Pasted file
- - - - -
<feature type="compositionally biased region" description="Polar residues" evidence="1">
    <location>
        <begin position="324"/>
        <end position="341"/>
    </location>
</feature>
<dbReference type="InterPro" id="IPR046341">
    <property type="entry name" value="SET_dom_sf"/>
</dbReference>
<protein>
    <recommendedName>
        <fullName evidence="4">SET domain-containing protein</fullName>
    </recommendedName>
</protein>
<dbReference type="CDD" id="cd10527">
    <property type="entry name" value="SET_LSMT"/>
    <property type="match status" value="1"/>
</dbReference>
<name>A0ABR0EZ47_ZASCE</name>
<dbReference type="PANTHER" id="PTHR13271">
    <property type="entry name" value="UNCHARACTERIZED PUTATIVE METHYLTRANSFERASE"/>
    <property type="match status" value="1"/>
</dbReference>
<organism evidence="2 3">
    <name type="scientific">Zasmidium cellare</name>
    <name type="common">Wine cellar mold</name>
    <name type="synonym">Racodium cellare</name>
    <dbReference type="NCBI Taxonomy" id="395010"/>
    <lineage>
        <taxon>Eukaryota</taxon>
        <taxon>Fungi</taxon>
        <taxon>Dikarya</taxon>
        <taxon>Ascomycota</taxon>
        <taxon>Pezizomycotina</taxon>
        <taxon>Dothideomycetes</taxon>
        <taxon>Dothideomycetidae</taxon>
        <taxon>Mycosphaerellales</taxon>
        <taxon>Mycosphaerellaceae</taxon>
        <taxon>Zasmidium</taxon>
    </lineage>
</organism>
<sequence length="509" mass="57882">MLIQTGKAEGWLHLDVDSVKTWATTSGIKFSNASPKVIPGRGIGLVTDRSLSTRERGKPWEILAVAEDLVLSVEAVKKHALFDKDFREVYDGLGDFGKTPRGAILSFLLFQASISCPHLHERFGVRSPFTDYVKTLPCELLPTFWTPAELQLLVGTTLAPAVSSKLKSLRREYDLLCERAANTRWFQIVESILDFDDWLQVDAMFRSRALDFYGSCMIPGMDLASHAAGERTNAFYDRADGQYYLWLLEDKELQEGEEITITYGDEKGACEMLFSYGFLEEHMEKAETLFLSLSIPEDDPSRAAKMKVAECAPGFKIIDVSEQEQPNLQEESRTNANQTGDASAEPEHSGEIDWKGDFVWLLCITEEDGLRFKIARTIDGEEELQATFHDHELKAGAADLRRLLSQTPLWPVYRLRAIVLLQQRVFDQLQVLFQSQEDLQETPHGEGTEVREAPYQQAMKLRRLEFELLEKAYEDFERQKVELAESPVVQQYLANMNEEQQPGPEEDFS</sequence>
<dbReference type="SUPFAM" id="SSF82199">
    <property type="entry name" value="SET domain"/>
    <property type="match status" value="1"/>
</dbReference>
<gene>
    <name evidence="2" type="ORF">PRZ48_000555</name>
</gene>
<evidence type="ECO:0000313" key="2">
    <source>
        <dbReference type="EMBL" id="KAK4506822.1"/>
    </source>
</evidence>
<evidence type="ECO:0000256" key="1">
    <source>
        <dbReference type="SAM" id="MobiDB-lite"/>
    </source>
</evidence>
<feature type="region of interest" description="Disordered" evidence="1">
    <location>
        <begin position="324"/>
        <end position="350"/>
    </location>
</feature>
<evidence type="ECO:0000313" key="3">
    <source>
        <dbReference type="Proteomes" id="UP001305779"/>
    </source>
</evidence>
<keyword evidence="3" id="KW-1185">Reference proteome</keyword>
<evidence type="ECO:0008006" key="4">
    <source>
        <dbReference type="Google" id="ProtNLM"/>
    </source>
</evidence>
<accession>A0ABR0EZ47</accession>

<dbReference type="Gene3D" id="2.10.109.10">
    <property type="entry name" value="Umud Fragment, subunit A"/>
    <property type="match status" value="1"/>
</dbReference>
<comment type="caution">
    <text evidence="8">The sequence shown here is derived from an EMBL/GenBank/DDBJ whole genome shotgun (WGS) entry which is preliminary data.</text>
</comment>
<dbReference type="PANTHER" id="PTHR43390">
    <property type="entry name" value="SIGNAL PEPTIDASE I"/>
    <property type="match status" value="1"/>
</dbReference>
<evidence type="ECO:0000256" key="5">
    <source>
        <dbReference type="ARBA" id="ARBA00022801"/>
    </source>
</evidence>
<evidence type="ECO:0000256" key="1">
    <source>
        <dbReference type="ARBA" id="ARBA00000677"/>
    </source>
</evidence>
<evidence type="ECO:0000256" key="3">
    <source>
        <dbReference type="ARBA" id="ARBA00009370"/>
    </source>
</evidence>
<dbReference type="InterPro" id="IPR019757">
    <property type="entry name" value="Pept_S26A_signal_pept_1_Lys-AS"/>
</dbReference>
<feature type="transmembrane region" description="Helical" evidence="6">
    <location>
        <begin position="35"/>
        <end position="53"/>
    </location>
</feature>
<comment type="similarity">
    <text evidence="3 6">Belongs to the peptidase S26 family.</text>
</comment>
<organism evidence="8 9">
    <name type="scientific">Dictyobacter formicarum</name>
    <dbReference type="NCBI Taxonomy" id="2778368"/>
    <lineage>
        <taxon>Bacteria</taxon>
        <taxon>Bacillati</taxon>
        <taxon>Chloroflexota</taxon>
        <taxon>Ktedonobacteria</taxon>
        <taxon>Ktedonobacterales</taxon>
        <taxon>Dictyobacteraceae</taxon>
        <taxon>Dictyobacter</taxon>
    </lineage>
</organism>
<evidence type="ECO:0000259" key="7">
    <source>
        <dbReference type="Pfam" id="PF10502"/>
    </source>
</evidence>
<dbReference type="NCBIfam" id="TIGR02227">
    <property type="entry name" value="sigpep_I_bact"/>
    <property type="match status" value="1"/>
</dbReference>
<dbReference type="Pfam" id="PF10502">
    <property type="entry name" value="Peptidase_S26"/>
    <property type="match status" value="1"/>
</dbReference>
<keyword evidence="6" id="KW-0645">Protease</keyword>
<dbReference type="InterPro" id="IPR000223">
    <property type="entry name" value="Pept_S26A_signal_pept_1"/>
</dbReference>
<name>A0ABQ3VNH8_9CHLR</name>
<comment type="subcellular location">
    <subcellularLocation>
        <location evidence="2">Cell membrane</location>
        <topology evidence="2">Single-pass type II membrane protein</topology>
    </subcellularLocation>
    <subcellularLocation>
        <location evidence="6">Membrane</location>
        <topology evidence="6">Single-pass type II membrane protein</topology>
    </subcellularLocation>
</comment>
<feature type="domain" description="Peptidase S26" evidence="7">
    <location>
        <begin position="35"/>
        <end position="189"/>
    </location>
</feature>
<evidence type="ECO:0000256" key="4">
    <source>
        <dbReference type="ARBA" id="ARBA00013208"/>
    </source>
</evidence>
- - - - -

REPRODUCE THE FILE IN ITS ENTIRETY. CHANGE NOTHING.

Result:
<feature type="compositionally biased region" description="Polar residues" evidence="1">
    <location>
        <begin position="324"/>
        <end position="341"/>
    </location>
</feature>
<dbReference type="InterPro" id="IPR046341">
    <property type="entry name" value="SET_dom_sf"/>
</dbReference>
<protein>
    <recommendedName>
        <fullName evidence="4">SET domain-containing protein</fullName>
    </recommendedName>
</protein>
<dbReference type="CDD" id="cd10527">
    <property type="entry name" value="SET_LSMT"/>
    <property type="match status" value="1"/>
</dbReference>
<name>A0ABR0EZ47_ZASCE</name>
<dbReference type="PANTHER" id="PTHR13271">
    <property type="entry name" value="UNCHARACTERIZED PUTATIVE METHYLTRANSFERASE"/>
    <property type="match status" value="1"/>
</dbReference>
<organism evidence="2 3">
    <name type="scientific">Zasmidium cellare</name>
    <name type="common">Wine cellar mold</name>
    <name type="synonym">Racodium cellare</name>
    <dbReference type="NCBI Taxonomy" id="395010"/>
    <lineage>
        <taxon>Eukaryota</taxon>
        <taxon>Fungi</taxon>
        <taxon>Dikarya</taxon>
        <taxon>Ascomycota</taxon>
        <taxon>Pezizomycotina</taxon>
        <taxon>Dothideomycetes</taxon>
        <taxon>Dothideomycetidae</taxon>
        <taxon>Mycosphaerellales</taxon>
        <taxon>Mycosphaerellaceae</taxon>
        <taxon>Zasmidium</taxon>
    </lineage>
</organism>
<sequence length="509" mass="57882">MLIQTGKAEGWLHLDVDSVKTWATTSGIKFSNASPKVIPGRGIGLVTDRSLSTRERGKPWEILAVAEDLVLSVEAVKKHALFDKDFREVYDGLGDFGKTPRGAILSFLLFQASISCPHLHERFGVRSPFTDYVKTLPCELLPTFWTPAELQLLVGTTLAPAVSSKLKSLRREYDLLCERAANTRWFQIVESILDFDDWLQVDAMFRSRALDFYGSCMIPGMDLASHAAGERTNAFYDRADGQYYLWLLEDKELQEGEEITITYGDEKGACEMLFSYGFLEEHMEKAETLFLSLSIPEDDPSRAAKMKVAECAPGFKIIDVSEQEQPNLQEESRTNANQTGDASAEPEHSGEIDWKGDFVWLLCITEEDGLRFKIARTIDGEEELQATFHDHELKAGAADLRRLLSQTPLWPVYRLRAIVLLQQRVFDQLQVLFQSQEDLQETPHGEGTEVREAPYQQAMKLRRLEFELLEKAYEDFERQKVELAESPVVQQYLANMNEEQQPGPEEDFS</sequence>
<dbReference type="SUPFAM" id="SSF82199">
    <property type="entry name" value="SET domain"/>
    <property type="match status" value="1"/>
</dbReference>
<gene>
    <name evidence="2" type="ORF">PRZ48_000555</name>
</gene>
<evidence type="ECO:0000313" key="2">
    <source>
        <dbReference type="EMBL" id="KAK4506822.1"/>
    </source>
</evidence>
<evidence type="ECO:0000256" key="1">
    <source>
        <dbReference type="SAM" id="MobiDB-lite"/>
    </source>
</evidence>
<feature type="region of interest" description="Disordered" evidence="1">
    <location>
        <begin position="324"/>
        <end position="350"/>
    </location>
</feature>
<evidence type="ECO:0000313" key="3">
    <source>
        <dbReference type="Proteomes" id="UP001305779"/>
    </source>
</evidence>
<keyword evidence="3" id="KW-1185">Reference proteome</keyword>
<evidence type="ECO:0008006" key="4">
    <source>
        <dbReference type="Google" id="ProtNLM"/>
    </source>
</evidence>
<accession>A0ABR0EZ47</accession>

<dbReference type="Gene3D" id="2.10.109.10">
    <property type="entry name" value="Umud Fragment, subunit A"/>
    <property type="match status" value="1"/>
</dbReference>
<comment type="caution">
    <text evidence="8">The sequence shown here is derived from an EMBL/GenBank/DDBJ whole genome shotgun (WGS) entry which is preliminary data.</text>
</comment>
<dbReference type="PANTHER" id="PTHR43390">
    <property type="entry name" value="SIGNAL PEPTIDASE I"/>
    <property type="match status" value="1"/>
</dbReference>
<evidence type="ECO:0000256" key="5">
    <source>
        <dbReference type="ARBA" id="ARBA00022801"/>
    </source>
</evidence>
<evidence type="ECO:0000256" key="1">
    <source>
        <dbReference type="ARBA" id="ARBA00000677"/>
    </source>
</evidence>
<evidence type="ECO:0000256" key="3">
    <source>
        <dbReference type="ARBA" id="ARBA00009370"/>
    </source>
</evidence>
<dbReference type="InterPro" id="IPR019757">
    <property type="entry name" value="Pept_S26A_signal_pept_1_Lys-AS"/>
</dbReference>
<feature type="transmembrane region" description="Helical" evidence="6">
    <location>
        <begin position="35"/>
        <end position="53"/>
    </location>
</feature>
<comment type="similarity">
    <text evidence="3 6">Belongs to the peptidase S26 family.</text>
</comment>
<organism evidence="8 9">
    <name type="scientific">Dictyobacter formicarum</name>
    <dbReference type="NCBI Taxonomy" id="2778368"/>
    <lineage>
        <taxon>Bacteria</taxon>
        <taxon>Bacillati</taxon>
        <taxon>Chloroflexota</taxon>
        <taxon>Ktedonobacteria</taxon>
        <taxon>Ktedonobacterales</taxon>
        <taxon>Dictyobacteraceae</taxon>
        <taxon>Dictyobacter</taxon>
    </lineage>
</organism>
<evidence type="ECO:0000259" key="7">
    <source>
        <dbReference type="Pfam" id="PF10502"/>
    </source>
</evidence>
<dbReference type="NCBIfam" id="TIGR02227">
    <property type="entry name" value="sigpep_I_bact"/>
    <property type="match status" value="1"/>
</dbReference>
<dbReference type="Pfam" id="PF10502">
    <property type="entry name" value="Peptidase_S26"/>
    <property type="match status" value="1"/>
</dbReference>
<keyword evidence="6" id="KW-0645">Protease</keyword>
<dbReference type="InterPro" id="IPR000223">
    <property type="entry name" value="Pept_S26A_signal_pept_1"/>
</dbReference>
<name>A0ABQ3VNH8_9CHLR</name>
<comment type="subcellular location">
    <subcellularLocation>
        <location evidence="2">Cell membrane</location>
        <topology evidence="2">Single-pass type II membrane protein</topology>
    </subcellularLocation>
    <subcellularLocation>
        <location evidence="6">Membrane</location>
        <topology evidence="6">Single-pass type II membrane protein</topology>
    </subcellularLocation>
</comment>
<feature type="domain" description="Peptidase S26" evidence="7">
    <location>
        <begin position="35"/>
        <end position="189"/>
    </location>
</feature>
<evidence type="ECO:0000256" key="4">
    <source>
        <dbReference type="ARBA" id="ARBA00013208"/>
    </source>
</evidence>